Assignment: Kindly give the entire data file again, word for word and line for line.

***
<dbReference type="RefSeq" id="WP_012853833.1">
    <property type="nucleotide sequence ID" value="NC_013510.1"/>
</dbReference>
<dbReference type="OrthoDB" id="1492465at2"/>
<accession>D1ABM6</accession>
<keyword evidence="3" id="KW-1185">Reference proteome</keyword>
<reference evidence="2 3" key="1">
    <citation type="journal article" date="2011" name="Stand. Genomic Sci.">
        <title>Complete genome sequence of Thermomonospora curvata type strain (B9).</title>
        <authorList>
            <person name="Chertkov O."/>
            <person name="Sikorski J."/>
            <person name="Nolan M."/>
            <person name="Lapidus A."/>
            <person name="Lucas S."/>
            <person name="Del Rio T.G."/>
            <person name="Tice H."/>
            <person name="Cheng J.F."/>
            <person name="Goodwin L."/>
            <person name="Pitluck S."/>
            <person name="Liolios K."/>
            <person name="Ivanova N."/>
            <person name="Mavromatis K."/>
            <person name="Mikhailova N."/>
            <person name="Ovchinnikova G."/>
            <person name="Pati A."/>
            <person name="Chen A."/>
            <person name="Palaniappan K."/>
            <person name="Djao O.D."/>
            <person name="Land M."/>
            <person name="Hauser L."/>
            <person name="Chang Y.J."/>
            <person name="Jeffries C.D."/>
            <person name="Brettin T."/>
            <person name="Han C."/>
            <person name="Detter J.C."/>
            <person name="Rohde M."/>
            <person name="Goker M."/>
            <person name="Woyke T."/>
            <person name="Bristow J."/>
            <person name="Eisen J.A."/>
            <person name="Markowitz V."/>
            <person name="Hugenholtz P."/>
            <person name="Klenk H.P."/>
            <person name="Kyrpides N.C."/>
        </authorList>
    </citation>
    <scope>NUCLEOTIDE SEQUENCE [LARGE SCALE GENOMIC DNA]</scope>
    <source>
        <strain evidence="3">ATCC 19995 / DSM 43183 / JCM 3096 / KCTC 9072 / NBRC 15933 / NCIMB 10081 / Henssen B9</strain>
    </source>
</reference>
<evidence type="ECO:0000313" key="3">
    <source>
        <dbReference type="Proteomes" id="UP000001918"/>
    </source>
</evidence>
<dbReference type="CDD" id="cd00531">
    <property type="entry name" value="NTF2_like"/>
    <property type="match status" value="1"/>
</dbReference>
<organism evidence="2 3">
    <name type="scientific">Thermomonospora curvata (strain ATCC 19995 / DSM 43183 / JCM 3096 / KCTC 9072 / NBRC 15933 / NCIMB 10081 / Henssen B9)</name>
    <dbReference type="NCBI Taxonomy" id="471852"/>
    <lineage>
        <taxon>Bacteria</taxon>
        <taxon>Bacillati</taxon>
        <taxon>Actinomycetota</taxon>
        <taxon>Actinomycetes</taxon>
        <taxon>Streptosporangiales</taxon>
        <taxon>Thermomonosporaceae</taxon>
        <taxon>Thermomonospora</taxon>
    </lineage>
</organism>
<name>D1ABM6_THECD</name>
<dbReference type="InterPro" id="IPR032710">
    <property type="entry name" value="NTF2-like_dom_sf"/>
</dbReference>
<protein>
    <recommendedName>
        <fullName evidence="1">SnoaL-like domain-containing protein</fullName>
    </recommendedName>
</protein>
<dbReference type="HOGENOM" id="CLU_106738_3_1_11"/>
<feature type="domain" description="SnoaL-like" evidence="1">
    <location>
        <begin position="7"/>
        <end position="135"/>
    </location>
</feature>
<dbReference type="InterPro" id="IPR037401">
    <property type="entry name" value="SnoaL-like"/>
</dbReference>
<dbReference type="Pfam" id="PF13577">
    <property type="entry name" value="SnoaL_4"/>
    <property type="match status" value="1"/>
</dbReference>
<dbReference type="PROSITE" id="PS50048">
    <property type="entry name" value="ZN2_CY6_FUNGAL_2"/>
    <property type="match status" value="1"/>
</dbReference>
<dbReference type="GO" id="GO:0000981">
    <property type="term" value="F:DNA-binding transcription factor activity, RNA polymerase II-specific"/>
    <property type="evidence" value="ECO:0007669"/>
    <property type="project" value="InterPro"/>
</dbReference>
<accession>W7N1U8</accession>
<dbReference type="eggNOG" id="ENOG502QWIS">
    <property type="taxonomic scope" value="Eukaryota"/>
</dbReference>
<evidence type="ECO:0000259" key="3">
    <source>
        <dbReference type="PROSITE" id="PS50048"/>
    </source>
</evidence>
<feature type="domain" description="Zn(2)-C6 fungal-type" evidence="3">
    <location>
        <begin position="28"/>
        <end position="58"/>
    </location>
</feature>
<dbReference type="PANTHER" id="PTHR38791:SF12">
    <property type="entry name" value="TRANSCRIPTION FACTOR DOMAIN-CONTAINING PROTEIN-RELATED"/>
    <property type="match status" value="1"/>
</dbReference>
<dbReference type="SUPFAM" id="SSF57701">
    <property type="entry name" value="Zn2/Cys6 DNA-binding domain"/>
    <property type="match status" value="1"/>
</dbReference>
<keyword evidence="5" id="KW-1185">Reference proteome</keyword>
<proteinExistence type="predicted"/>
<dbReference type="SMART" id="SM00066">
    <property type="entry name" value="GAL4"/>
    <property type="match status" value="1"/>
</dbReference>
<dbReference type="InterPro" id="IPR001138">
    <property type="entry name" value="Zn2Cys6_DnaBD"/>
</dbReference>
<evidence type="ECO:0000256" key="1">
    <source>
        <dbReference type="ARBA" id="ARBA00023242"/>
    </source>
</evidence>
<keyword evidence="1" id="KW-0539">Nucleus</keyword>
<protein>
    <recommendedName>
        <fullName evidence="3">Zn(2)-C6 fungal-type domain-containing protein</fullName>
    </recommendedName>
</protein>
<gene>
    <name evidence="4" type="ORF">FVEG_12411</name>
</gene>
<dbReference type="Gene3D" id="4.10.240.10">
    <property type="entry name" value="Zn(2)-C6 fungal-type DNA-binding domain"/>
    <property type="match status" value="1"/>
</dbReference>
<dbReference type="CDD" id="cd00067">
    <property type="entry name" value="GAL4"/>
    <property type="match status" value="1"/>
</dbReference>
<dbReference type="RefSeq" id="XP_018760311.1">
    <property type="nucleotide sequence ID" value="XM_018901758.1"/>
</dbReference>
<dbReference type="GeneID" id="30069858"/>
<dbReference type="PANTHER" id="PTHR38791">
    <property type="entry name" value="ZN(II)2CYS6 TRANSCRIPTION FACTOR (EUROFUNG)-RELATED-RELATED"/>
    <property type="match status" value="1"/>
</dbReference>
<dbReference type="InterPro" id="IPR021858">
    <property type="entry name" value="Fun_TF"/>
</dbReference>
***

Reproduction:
<dbReference type="RefSeq" id="WP_012853833.1">
    <property type="nucleotide sequence ID" value="NC_013510.1"/>
</dbReference>
<dbReference type="OrthoDB" id="1492465at2"/>
<accession>D1ABM6</accession>
<keyword evidence="3" id="KW-1185">Reference proteome</keyword>
<reference evidence="2 3" key="1">
    <citation type="journal article" date="2011" name="Stand. Genomic Sci.">
        <title>Complete genome sequence of Thermomonospora curvata type strain (B9).</title>
        <authorList>
            <person name="Chertkov O."/>
            <person name="Sikorski J."/>
            <person name="Nolan M."/>
            <person name="Lapidus A."/>
            <person name="Lucas S."/>
            <person name="Del Rio T.G."/>
            <person name="Tice H."/>
            <person name="Cheng J.F."/>
            <person name="Goodwin L."/>
            <person name="Pitluck S."/>
            <person name="Liolios K."/>
            <person name="Ivanova N."/>
            <person name="Mavromatis K."/>
            <person name="Mikhailova N."/>
            <person name="Ovchinnikova G."/>
            <person name="Pati A."/>
            <person name="Chen A."/>
            <person name="Palaniappan K."/>
            <person name="Djao O.D."/>
            <person name="Land M."/>
            <person name="Hauser L."/>
            <person name="Chang Y.J."/>
            <person name="Jeffries C.D."/>
            <person name="Brettin T."/>
            <person name="Han C."/>
            <person name="Detter J.C."/>
            <person name="Rohde M."/>
            <person name="Goker M."/>
            <person name="Woyke T."/>
            <person name="Bristow J."/>
            <person name="Eisen J.A."/>
            <person name="Markowitz V."/>
            <person name="Hugenholtz P."/>
            <person name="Klenk H.P."/>
            <person name="Kyrpides N.C."/>
        </authorList>
    </citation>
    <scope>NUCLEOTIDE SEQUENCE [LARGE SCALE GENOMIC DNA]</scope>
    <source>
        <strain evidence="3">ATCC 19995 / DSM 43183 / JCM 3096 / KCTC 9072 / NBRC 15933 / NCIMB 10081 / Henssen B9</strain>
    </source>
</reference>
<evidence type="ECO:0000313" key="3">
    <source>
        <dbReference type="Proteomes" id="UP000001918"/>
    </source>
</evidence>
<dbReference type="CDD" id="cd00531">
    <property type="entry name" value="NTF2_like"/>
    <property type="match status" value="1"/>
</dbReference>
<organism evidence="2 3">
    <name type="scientific">Thermomonospora curvata (strain ATCC 19995 / DSM 43183 / JCM 3096 / KCTC 9072 / NBRC 15933 / NCIMB 10081 / Henssen B9)</name>
    <dbReference type="NCBI Taxonomy" id="471852"/>
    <lineage>
        <taxon>Bacteria</taxon>
        <taxon>Bacillati</taxon>
        <taxon>Actinomycetota</taxon>
        <taxon>Actinomycetes</taxon>
        <taxon>Streptosporangiales</taxon>
        <taxon>Thermomonosporaceae</taxon>
        <taxon>Thermomonospora</taxon>
    </lineage>
</organism>
<name>D1ABM6_THECD</name>
<dbReference type="InterPro" id="IPR032710">
    <property type="entry name" value="NTF2-like_dom_sf"/>
</dbReference>
<protein>
    <recommendedName>
        <fullName evidence="1">SnoaL-like domain-containing protein</fullName>
    </recommendedName>
</protein>
<dbReference type="HOGENOM" id="CLU_106738_3_1_11"/>
<feature type="domain" description="SnoaL-like" evidence="1">
    <location>
        <begin position="7"/>
        <end position="135"/>
    </location>
</feature>
<dbReference type="InterPro" id="IPR037401">
    <property type="entry name" value="SnoaL-like"/>
</dbReference>
<dbReference type="Pfam" id="PF13577">
    <property type="entry name" value="SnoaL_4"/>
    <property type="match status" value="1"/>
</dbReference>
<dbReference type="PROSITE" id="PS50048">
    <property type="entry name" value="ZN2_CY6_FUNGAL_2"/>
    <property type="match status" value="1"/>
</dbReference>
<dbReference type="GO" id="GO:0000981">
    <property type="term" value="F:DNA-binding transcription factor activity, RNA polymerase II-specific"/>
    <property type="evidence" value="ECO:0007669"/>
    <property type="project" value="InterPro"/>
</dbReference>
<accession>W7N1U8</accession>
<dbReference type="eggNOG" id="ENOG502QWIS">
    <property type="taxonomic scope" value="Eukaryota"/>
</dbReference>
<evidence type="ECO:0000259" key="3">
    <source>
        <dbReference type="PROSITE" id="PS50048"/>
    </source>
</evidence>
<feature type="domain" description="Zn(2)-C6 fungal-type" evidence="3">
    <location>
        <begin position="28"/>
        <end position="58"/>
    </location>
</feature>
<dbReference type="PANTHER" id="PTHR38791:SF12">
    <property type="entry name" value="TRANSCRIPTION FACTOR DOMAIN-CONTAINING PROTEIN-RELATED"/>
    <property type="match status" value="1"/>
</dbReference>
<dbReference type="SUPFAM" id="SSF57701">
    <property type="entry name" value="Zn2/Cys6 DNA-binding domain"/>
    <property type="match status" value="1"/>
</dbReference>
<keyword evidence="5" id="KW-1185">Reference proteome</keyword>
<proteinExistence type="predicted"/>
<dbReference type="SMART" id="SM00066">
    <property type="entry name" value="GAL4"/>
    <property type="match status" value="1"/>
</dbReference>
<dbReference type="InterPro" id="IPR001138">
    <property type="entry name" value="Zn2Cys6_DnaBD"/>
</dbReference>
<evidence type="ECO:0000256" key="1">
    <source>
        <dbReference type="ARBA" id="ARBA00023242"/>
    </source>
</evidence>
<keyword evidence="1" id="KW-0539">Nucleus</keyword>
<protein>
    <recommendedName>
        <fullName evidence="3">Zn(2)-C6 fungal-type domain-containing protein</fullName>
    </recommendedName>
</protein>
<gene>
    <name evidence="4" type="ORF">FVEG_12411</name>
</gene>
<dbReference type="Gene3D" id="4.10.240.10">
    <property type="entry name" value="Zn(2)-C6 fungal-type DNA-binding domain"/>
    <property type="match status" value="1"/>
</dbReference>
<dbReference type="CDD" id="cd00067">
    <property type="entry name" value="GAL4"/>
    <property type="match status" value="1"/>
</dbReference>
<dbReference type="RefSeq" id="XP_018760311.1">
    <property type="nucleotide sequence ID" value="XM_018901758.1"/>
</dbReference>
<dbReference type="GeneID" id="30069858"/>
<dbReference type="PANTHER" id="PTHR38791">
    <property type="entry name" value="ZN(II)2CYS6 TRANSCRIPTION FACTOR (EUROFUNG)-RELATED-RELATED"/>
    <property type="match status" value="1"/>
</dbReference>
<dbReference type="InterPro" id="IPR021858">
    <property type="entry name" value="Fun_TF"/>
</dbReference>